The Magic Number

This past weekend, I was at a conference that had nothing to do with either Gaelic or linguistics, which meant that I did a fair amount of explaining about both subjects to people who didn’t really know much about either. 

As all linguists know, meeting non-linguists almost always starts off with that question we all love: “How many languages do you speak?”  I am not sure how this question came to be THE question that people ask, but I’ll admit that it’s not a bad question.  At the very least, it is likely to start a conversation about languages and/or linguistics, which is something that everyone can identify with on some level, because everyone speaks at least one language. 

As far as I know, there isn’t a single, universal answer to this question, although sometimes I wish there was.  I wonder if there is a magic number of languages a person needs to speak in order to qualify as a linguist? Or a certain threshhold beyond which one is undoubtedly considered a linguist and hence the conversation will move to other topics?  What would this magic number be?  Somehow two doesn’t seem like enough. Would three languages be enough? Or would it have to be a bigger, more impressive number to win the confidence of the general public?  Does obscurity, rarity, or complexity of a language make any difference?   I am fairly certain that linguists do not compare numbers with each other for bragging rights (and if they do, then those are the kinds of parties I don’t get invited to). :)

In any case, I am very much used to the “how many languages” question by now.  But since I moved to Nova Scotia, the most frequent question I’ve been getting isn’t about how many languages I speak, it’s “Why Gaelic?”  And that one I really wish I had a magic answer for, especially in situations like this weekend, where I found I was having to repeat myself with every new person I met, at every dinner table, and at every social gathering.  The tough thing with Gaelic is that not everyone identifies with it like they do with other languages and linguistics and language in general.  There is sometimes that awful, negative attitude to overcome, whereas with linguistics, people just don’t know what it is, so it’s much easier to explain or change the topic.  As soon as I say Gaelic though, it seems that people almost automatically want to wrinkle their noses and sort of dismiss me. Not everyone, of course, but a lot do, and it irks me so much.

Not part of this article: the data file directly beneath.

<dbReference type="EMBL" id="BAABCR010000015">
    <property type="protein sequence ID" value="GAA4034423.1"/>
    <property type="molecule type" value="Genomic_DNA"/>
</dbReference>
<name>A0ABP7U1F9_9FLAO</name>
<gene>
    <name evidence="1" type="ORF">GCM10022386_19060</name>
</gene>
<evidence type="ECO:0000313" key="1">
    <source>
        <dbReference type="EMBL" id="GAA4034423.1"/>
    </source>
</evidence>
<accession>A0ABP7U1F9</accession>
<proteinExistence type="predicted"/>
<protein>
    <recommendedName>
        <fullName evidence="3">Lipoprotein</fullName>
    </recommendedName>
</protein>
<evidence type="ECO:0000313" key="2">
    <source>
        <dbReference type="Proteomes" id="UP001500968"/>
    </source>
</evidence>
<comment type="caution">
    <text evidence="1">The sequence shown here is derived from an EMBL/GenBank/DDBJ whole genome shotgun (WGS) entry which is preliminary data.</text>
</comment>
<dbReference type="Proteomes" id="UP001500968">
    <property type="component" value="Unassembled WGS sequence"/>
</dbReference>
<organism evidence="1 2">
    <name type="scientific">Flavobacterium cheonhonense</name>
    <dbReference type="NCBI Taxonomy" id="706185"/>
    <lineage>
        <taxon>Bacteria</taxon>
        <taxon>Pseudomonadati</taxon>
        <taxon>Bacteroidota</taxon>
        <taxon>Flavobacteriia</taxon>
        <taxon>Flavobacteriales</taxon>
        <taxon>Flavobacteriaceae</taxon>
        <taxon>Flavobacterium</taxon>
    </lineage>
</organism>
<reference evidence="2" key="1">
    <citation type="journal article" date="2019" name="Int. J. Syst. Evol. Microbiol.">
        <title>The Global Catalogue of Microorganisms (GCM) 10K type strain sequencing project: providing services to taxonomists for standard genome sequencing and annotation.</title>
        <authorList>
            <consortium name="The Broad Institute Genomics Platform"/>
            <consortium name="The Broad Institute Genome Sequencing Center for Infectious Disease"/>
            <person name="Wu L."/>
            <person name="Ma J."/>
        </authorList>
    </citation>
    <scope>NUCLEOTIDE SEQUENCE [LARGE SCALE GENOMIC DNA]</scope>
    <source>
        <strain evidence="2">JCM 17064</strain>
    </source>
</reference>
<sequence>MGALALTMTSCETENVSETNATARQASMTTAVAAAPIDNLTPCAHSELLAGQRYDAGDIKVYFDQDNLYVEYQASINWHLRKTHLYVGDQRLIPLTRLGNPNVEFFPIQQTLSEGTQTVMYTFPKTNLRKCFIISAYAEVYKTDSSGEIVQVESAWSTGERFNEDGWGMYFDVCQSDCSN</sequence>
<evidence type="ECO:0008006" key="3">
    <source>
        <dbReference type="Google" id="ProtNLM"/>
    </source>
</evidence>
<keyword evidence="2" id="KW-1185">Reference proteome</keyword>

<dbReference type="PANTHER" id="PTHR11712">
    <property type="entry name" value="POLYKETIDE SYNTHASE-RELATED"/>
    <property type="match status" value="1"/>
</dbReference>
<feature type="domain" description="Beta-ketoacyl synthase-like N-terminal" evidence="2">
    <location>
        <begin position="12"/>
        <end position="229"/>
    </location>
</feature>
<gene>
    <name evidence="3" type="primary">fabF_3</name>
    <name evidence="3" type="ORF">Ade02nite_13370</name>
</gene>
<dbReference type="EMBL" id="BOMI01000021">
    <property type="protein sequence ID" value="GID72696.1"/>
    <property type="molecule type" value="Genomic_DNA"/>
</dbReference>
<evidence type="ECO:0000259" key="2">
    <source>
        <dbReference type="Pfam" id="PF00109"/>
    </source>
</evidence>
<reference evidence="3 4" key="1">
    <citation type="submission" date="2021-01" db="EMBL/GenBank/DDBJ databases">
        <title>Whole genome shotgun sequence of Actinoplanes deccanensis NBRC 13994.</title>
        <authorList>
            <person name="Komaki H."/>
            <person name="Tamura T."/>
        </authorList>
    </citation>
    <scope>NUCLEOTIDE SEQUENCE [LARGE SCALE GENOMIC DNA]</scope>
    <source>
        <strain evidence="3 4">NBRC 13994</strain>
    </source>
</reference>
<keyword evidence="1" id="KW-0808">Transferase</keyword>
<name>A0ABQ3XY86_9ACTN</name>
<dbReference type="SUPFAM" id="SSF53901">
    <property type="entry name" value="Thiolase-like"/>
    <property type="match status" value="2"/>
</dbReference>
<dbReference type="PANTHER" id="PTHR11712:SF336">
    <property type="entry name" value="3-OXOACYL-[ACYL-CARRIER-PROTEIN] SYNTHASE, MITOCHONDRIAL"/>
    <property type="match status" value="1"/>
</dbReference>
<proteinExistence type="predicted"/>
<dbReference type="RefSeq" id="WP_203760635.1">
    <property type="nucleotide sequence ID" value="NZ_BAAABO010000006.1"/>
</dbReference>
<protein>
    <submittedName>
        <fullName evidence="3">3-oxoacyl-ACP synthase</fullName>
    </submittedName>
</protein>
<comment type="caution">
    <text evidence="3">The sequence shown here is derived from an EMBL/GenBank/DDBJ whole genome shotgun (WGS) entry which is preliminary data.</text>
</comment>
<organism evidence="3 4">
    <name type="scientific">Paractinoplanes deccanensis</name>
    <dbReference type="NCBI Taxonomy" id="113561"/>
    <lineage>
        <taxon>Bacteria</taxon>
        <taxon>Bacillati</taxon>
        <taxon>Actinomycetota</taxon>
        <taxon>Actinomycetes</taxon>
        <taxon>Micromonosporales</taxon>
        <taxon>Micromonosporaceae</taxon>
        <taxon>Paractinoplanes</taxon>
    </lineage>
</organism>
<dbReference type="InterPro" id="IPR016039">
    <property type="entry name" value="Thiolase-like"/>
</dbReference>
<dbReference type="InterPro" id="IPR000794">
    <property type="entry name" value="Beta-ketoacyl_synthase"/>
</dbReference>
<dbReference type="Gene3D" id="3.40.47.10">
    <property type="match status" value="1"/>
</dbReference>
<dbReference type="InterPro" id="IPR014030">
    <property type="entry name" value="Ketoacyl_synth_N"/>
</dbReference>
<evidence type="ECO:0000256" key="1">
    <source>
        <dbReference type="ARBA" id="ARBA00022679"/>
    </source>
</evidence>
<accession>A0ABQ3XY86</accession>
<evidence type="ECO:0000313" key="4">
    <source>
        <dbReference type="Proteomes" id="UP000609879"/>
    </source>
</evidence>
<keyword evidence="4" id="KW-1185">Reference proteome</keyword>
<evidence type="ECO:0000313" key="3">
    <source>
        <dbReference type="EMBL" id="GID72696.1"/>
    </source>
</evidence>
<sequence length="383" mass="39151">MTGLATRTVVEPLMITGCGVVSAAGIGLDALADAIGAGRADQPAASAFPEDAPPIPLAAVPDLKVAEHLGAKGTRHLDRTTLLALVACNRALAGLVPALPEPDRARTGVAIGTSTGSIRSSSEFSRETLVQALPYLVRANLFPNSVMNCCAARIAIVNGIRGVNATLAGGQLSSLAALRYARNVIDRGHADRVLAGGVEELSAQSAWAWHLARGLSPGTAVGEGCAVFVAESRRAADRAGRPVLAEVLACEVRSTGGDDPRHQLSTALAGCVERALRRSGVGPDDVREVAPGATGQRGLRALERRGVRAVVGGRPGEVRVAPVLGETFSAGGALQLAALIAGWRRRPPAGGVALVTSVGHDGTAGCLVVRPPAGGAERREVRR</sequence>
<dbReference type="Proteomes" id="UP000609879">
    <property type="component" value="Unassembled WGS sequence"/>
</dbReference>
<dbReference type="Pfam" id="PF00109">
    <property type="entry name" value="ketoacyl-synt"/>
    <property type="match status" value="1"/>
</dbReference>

I really hope that one day soon I’ll figure out a good, conversational, socially acceptable answer for the “Why Gaelic?” question.  I mean, the answer is pretty clear to me in my own mind, and one day I’ll try to explain it here on the blog.  But as of yet, I just haven’t quite come up with a nice, concise way to articulate it to the strangers who want to fight me on it that doesn’t involve a small part of me wanting to smack them upside the head. With words, I mean, not with fists.

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Filed under Gaelic, Linguistics

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